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Despite simple premise, workers' comp is legally complicated

Suffering an injury on the job is not like being injured on your own time. Alabama's workers' compensation law entitles employees hurt at work to compensation under a no-fault system. Medical treatment for that injury, whatever it might entail -- doctor or hospital visits, prescriptions, medical equipment – is covered by workers' compensation insurance, not private coverage. Cash benefits to make up for lost wages can be part of the equation as well.

While simple in theory, this no-fault system is hardly that. If you need convincing, look at the index of the relevant Alabama state code. One glance at the myriad articles and subsections is likely to leave your head spinning. Trying to sort out what the law covers and under what conditions is challenging. In some cases, benefits you as a worker would likely deem fair and appropriate are capped by law.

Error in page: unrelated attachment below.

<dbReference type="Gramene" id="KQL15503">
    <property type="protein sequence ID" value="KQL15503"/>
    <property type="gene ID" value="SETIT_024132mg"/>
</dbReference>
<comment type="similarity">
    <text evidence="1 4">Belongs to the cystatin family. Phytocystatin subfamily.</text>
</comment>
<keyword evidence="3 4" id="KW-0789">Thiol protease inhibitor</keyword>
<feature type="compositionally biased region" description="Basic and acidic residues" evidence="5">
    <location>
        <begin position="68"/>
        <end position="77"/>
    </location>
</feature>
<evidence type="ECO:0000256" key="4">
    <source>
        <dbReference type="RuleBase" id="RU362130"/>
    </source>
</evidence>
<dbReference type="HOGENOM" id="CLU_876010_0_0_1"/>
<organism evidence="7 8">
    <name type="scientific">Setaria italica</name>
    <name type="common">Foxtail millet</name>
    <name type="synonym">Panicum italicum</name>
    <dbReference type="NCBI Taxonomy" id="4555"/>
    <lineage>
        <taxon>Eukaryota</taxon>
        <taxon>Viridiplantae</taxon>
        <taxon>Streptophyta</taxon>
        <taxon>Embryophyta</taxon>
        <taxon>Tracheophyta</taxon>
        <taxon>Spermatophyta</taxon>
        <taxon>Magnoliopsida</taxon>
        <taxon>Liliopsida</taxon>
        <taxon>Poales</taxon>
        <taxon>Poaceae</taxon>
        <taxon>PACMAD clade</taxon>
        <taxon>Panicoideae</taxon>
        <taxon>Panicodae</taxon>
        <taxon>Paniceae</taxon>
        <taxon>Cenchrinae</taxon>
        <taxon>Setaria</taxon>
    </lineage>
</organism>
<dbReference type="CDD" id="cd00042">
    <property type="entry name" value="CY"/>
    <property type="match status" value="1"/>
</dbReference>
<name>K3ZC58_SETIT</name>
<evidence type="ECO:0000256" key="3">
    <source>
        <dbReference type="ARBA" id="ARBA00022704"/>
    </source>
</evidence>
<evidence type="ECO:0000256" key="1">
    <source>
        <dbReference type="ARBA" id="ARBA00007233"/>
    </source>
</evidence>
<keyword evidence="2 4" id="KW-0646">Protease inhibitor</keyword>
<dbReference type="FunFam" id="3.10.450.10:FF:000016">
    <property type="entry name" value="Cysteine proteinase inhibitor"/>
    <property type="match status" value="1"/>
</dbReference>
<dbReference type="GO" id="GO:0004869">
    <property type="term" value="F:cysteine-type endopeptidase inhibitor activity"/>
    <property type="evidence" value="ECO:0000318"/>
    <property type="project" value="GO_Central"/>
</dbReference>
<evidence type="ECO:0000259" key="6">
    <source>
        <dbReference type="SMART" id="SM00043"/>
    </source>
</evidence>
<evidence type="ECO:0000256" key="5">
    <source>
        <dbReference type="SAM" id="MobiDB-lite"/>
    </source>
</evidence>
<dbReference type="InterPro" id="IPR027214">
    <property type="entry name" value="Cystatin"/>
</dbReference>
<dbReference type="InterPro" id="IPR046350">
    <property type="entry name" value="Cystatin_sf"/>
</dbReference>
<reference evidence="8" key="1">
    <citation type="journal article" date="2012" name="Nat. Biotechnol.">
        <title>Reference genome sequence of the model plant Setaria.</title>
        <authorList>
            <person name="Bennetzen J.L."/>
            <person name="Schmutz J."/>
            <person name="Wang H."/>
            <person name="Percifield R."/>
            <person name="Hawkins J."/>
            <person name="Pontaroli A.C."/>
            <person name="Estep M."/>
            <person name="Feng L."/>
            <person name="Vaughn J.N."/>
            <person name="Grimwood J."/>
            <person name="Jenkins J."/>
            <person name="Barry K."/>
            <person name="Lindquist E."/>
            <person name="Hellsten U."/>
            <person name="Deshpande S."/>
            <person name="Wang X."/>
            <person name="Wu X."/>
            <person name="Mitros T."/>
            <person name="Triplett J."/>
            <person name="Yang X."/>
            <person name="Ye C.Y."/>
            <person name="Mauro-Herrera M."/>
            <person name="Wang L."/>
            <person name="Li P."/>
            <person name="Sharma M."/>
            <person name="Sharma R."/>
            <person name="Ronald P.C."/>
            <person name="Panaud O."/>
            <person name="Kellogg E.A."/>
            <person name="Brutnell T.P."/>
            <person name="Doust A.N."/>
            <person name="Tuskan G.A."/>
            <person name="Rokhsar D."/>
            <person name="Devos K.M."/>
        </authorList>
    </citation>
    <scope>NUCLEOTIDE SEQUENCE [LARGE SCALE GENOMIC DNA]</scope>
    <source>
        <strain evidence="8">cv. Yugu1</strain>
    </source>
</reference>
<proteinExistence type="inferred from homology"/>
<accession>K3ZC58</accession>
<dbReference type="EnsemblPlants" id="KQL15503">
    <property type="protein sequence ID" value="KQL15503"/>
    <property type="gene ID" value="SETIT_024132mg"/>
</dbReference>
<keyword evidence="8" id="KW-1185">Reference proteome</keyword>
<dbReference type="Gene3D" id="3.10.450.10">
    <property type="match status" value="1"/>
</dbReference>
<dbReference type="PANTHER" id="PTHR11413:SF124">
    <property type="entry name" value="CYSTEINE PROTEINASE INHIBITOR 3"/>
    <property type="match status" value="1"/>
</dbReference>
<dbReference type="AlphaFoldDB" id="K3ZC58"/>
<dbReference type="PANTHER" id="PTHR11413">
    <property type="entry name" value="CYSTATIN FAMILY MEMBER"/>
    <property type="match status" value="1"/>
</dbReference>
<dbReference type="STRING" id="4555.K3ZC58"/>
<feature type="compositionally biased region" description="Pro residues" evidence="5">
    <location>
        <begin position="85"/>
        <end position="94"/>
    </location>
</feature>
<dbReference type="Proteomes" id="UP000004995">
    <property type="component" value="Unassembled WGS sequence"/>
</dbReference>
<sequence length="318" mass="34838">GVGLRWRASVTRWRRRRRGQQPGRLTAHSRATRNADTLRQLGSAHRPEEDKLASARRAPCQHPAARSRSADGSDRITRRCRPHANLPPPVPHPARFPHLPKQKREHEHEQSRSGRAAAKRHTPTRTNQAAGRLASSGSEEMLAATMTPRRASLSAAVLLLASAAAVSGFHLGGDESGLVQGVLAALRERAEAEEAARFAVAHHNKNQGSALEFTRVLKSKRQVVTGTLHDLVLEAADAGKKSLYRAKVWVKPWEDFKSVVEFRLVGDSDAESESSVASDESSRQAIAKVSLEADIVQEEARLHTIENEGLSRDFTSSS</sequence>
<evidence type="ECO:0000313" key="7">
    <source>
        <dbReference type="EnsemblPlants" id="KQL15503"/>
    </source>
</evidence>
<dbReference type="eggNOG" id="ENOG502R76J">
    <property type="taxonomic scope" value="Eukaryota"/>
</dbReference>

One example of this is the maximum amount of cash benefit allowed for a permanent partial disability. By law, the maximum you can receive is $220 a week. That limit was set decades ago. It was never made subject to change due to inflation or the rising cost of living.

If you find that unacceptable, you are not alone. As AL.com reported not long ago, a Jefferson County circuit judge declared that provision and another in the law unconstitutional. That 2017 decision did not result in any direct change. However, observers say it did spur some policy makers to create a task force to examine possible changes – a scenario that has occurred before. The group has floated some ideas, but to date there has been no action.

The conclusion to draw from this is that while workers' compensation is meant to serve interests of both employees and employers, employees can be caught short for lack of information about their rights. Many attorneys offer free case evaluations and such consultations are how to fill in that information gap.

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